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On 20 Nov 2010, at 16:35, Lorenzo Donati wrote:
All this is a bit cumbersome, because for every new "value class" you need a new specialized "container".

You can just replace 'vec_key.repr' by something like 'getmetatable(vec_key):__hash()'. For an example, take a look at:

Therefore I'd find useful a metamethod which, if present on the item being used as key, could be used to retrieve the actual key used for hashing.
But I realize that that maybe this check on every access for every key could be a big performance hit.

Yes, besides the probable performance and complexity overhead in the majority of uses of Lua tables where such thing is not needed, such feature is only one possible solution for this problem of using complex objects as a key of a map, not necessarily the best one. So maybe it is better to let the programmer implement the best solution himself (or use a third-party library) when necessary.

That's why I asked: I expected that someone could say I proposed something silly, but being criticized constructively is a good way to learn faster :-).

Have you searched the list archives for '__hash'?

I'm discovering day by day that I have to unlearn so much! :-)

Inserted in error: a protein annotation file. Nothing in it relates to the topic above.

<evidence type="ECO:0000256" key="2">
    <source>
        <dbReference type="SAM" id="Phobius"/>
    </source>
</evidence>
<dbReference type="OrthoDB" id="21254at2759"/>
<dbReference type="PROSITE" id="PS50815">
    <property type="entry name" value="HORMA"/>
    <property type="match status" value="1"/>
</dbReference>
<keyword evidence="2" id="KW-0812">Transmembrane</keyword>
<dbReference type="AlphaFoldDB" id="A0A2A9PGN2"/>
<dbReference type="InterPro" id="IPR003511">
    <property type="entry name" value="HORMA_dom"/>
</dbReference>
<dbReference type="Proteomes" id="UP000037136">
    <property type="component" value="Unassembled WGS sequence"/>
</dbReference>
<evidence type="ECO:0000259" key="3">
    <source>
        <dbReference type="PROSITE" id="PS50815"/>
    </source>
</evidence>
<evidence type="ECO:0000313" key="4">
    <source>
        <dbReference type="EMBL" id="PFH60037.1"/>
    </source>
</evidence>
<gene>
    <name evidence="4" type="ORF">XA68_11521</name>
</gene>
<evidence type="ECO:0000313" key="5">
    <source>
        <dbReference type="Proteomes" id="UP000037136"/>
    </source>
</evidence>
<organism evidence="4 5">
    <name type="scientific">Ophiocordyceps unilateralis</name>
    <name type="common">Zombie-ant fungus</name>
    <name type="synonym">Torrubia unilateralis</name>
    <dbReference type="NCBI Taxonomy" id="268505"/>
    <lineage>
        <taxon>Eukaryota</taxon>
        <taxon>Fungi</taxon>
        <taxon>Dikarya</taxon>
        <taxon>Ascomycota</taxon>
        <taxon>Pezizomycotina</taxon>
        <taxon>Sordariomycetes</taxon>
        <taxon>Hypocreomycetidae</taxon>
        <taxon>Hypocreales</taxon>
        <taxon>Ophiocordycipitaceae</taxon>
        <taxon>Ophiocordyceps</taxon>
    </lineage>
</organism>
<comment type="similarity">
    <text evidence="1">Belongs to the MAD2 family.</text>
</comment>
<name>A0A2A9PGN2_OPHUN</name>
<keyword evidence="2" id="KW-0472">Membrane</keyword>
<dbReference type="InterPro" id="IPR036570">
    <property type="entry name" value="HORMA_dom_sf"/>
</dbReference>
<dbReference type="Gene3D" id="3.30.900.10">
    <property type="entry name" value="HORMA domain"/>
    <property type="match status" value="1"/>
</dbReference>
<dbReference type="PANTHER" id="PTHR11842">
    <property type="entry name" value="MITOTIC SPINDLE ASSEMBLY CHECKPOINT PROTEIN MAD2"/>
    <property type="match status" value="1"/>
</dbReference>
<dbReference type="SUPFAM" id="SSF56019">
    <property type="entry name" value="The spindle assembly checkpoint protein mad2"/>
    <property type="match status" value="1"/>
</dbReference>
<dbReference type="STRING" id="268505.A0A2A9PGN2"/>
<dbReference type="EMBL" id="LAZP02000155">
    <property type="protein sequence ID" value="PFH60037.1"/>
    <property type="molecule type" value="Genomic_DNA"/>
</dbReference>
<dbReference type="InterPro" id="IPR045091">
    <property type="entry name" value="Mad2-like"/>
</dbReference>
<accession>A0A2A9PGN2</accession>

I don't know what you mean by "unlearn", but it is always nice to learn new ways of solving old problems. In your example, consider using internalized tuples[1], for example:

 local tuple = require "tuple"
 local tuple_index = tuple.index -- faster than 'tuple.create'

 local Vec_MT = {}
 Vec_MT.__index = Vec_MT

 -- memoize table to internalize 'vectors'
 local tuple2vector = setmetatable({}, {
 	__mode = "v",
 	__index = function(self, tuple)
 		local x, y = tuple()
 		local vector = setmetatable({ x=x, y=y }, Vec_MT)
 		rawset(self, tuple, vector)
 		return vector

 -- very simple 2D vector object constructor
 local function Vec(x, y)
 	return tuple2vector[ tuple_index[x][y] ]

 function Vec_MT:__add(v)
 	return Vec(v.x + self.x, v.y + self.y)

 -- let's exercise our "class"
 local v1, v2, v3 = Vec(1,2), Vec(1,2), Vec(2,4)
 assert( rawequal(v1, v2) )
 assert( not rawequal(v1, v3) )
 assert( v1 == v2 )
 assert( v1 ~= v3 )

 -- now we want to put Vec objects in a table as keys
 local v_set = { [v1] = true, [v2] = true, [v3] = true }
 assert(v_set[Vec(1,2)] == true)
 assert(v_set[v1 + v2] == true)
 assert(v_set[v1 + v3] == nil)


Renato Maia
Computer Scientist